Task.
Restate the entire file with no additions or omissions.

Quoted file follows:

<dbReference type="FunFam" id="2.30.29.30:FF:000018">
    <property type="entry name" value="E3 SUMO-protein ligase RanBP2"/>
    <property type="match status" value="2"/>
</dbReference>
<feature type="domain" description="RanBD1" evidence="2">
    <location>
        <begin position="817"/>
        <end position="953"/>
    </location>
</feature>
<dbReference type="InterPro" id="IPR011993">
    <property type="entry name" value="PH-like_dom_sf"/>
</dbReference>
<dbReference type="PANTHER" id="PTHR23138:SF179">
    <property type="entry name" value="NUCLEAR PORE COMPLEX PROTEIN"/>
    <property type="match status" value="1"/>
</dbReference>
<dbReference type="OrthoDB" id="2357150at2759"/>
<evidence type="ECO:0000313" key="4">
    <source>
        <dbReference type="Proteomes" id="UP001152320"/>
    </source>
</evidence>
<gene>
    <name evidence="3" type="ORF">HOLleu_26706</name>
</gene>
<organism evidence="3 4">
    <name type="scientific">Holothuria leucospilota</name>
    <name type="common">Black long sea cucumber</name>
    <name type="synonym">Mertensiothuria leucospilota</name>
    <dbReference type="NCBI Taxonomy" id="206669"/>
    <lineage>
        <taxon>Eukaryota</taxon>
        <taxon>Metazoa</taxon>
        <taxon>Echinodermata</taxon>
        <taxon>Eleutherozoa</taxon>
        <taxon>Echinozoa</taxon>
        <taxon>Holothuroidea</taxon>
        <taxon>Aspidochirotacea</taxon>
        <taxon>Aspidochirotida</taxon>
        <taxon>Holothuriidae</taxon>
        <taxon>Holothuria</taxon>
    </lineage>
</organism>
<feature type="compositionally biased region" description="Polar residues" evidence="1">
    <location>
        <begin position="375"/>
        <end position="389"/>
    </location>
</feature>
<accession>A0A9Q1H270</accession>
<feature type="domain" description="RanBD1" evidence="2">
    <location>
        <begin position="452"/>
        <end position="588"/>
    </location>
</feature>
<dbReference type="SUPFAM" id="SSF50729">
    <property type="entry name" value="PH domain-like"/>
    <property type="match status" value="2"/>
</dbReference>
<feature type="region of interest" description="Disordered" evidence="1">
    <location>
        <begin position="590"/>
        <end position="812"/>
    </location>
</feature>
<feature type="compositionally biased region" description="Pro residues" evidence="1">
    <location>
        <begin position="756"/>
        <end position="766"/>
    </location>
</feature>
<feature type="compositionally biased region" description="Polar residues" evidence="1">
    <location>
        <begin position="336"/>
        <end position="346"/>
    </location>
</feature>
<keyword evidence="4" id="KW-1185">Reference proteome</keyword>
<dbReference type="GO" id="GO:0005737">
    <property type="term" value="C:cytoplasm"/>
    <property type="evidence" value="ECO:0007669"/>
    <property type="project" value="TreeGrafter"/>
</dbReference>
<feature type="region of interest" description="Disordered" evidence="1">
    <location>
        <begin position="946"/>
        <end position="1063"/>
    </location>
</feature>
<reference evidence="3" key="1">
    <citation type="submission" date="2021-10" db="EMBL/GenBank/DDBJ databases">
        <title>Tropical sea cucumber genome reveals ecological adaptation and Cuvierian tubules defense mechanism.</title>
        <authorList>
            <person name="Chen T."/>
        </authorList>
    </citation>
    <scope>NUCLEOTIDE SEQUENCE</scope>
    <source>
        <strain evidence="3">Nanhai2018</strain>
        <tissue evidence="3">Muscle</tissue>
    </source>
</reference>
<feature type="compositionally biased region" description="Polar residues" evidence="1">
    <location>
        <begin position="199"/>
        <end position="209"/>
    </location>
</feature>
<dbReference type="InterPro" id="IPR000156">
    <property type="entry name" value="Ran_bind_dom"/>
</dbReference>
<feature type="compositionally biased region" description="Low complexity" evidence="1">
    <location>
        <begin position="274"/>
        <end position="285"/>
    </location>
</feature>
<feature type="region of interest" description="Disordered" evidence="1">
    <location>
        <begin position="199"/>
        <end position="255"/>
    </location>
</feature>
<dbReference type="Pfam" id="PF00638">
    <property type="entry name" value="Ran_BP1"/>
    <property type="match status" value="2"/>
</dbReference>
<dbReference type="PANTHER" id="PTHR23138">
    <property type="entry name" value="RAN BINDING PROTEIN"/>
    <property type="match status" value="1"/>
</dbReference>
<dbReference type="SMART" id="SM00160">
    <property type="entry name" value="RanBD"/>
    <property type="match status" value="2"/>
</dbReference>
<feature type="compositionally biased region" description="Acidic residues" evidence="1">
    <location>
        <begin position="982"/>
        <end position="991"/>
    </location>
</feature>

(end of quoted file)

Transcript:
<dbReference type="FunFam" id="2.30.29.30:FF:000018">
    <property type="entry name" value="E3 SUMO-protein ligase RanBP2"/>
    <property type="match status" value="2"/>
</dbReference>
<feature type="domain" description="RanBD1" evidence="2">
    <location>
        <begin position="817"/>
        <end position="953"/>
    </location>
</feature>
<dbReference type="InterPro" id="IPR011993">
    <property type="entry name" value="PH-like_dom_sf"/>
</dbReference>
<dbReference type="PANTHER" id="PTHR23138:SF179">
    <property type="entry name" value="NUCLEAR PORE COMPLEX PROTEIN"/>
    <property type="match status" value="1"/>
</dbReference>
<dbReference type="OrthoDB" id="2357150at2759"/>
<evidence type="ECO:0000313" key="4">
    <source>
        <dbReference type="Proteomes" id="UP001152320"/>
    </source>
</evidence>
<gene>
    <name evidence="3" type="ORF">HOLleu_26706</name>
</gene>
<organism evidence="3 4">
    <name type="scientific">Holothuria leucospilota</name>
    <name type="common">Black long sea cucumber</name>
    <name type="synonym">Mertensiothuria leucospilota</name>
    <dbReference type="NCBI Taxonomy" id="206669"/>
    <lineage>
        <taxon>Eukaryota</taxon>
        <taxon>Metazoa</taxon>
        <taxon>Echinodermata</taxon>
        <taxon>Eleutherozoa</taxon>
        <taxon>Echinozoa</taxon>
        <taxon>Holothuroidea</taxon>
        <taxon>Aspidochirotacea</taxon>
        <taxon>Aspidochirotida</taxon>
        <taxon>Holothuriidae</taxon>
        <taxon>Holothuria</taxon>
    </lineage>
</organism>
<feature type="compositionally biased region" description="Polar residues" evidence="1">
    <location>
        <begin position="375"/>
        <end position="389"/>
    </location>
</feature>
<accession>A0A9Q1H270</accession>
<feature type="domain" description="RanBD1" evidence="2">
    <location>
        <begin position="452"/>
        <end position="588"/>
    </location>
</feature>
<dbReference type="SUPFAM" id="SSF50729">
    <property type="entry name" value="PH domain-like"/>
    <property type="match status" value="2"/>
</dbReference>
<feature type="region of interest" description="Disordered" evidence="1">
    <location>
        <begin position="590"/>
        <end position="812"/>
    </location>
</feature>
<feature type="compositionally biased region" description="Pro residues" evidence="1">
    <location>
        <begin position="756"/>
        <end position="766"/>
    </location>
</feature>
<feature type="compositionally biased region" description="Polar residues" evidence="1">
    <location>
        <begin position="336"/>
        <end position="346"/>
    </location>
</feature>
<keyword evidence="4" id="KW-1185">Reference proteome</keyword>
<dbReference type="GO" id="GO:0005737">
    <property type="term" value="C:cytoplasm"/>
    <property type="evidence" value="ECO:0007669"/>
    <property type="project" value="TreeGrafter"/>
</dbReference>
<feature type="region of interest" description="Disordered" evidence="1">
    <location>
        <begin position="946"/>
        <end position="1063"/>
    </location>
</feature>
<reference evidence="3" key="1">
    <citation type="submission" date="2021-10" db="EMBL/GenBank/DDBJ databases">
        <title>Tropical sea cucumber genome reveals ecological adaptation and Cuvierian tubules defense mechanism.</title>
        <authorList>
            <person name="Chen T."/>
        </authorList>
    </citation>
    <scope>NUCLEOTIDE SEQUENCE</scope>
    <source>
        <strain evidence="3">Nanhai2018</strain>
        <tissue evidence="3">Muscle</tissue>
    </source>
</reference>
<feature type="compositionally biased region" description="Polar residues" evidence="1">
    <location>
        <begin position="199"/>
        <end position="209"/>
    </location>
</feature>
<dbReference type="InterPro" id="IPR000156">
    <property type="entry name" value="Ran_bind_dom"/>
</dbReference>
<feature type="compositionally biased region" description="Low complexity" evidence="1">
    <location>
        <begin position="274"/>
        <end position="285"/>
    </location>
</feature>
<feature type="region of interest" description="Disordered" evidence="1">
    <location>
        <begin position="199"/>
        <end position="255"/>
    </location>
</feature>
<dbReference type="Pfam" id="PF00638">
    <property type="entry name" value="Ran_BP1"/>
    <property type="match status" value="2"/>
</dbReference>
<dbReference type="PANTHER" id="PTHR23138">
    <property type="entry name" value="RAN BINDING PROTEIN"/>
    <property type="match status" value="1"/>
</dbReference>
<dbReference type="SMART" id="SM00160">
    <property type="entry name" value="RanBD"/>
    <property type="match status" value="2"/>
</dbReference>
<feature type="compositionally biased region" description="Acidic residues" evidence="1">
    <location>
        <begin position="982"/>
        <end position="991"/>
    </location>
</feature>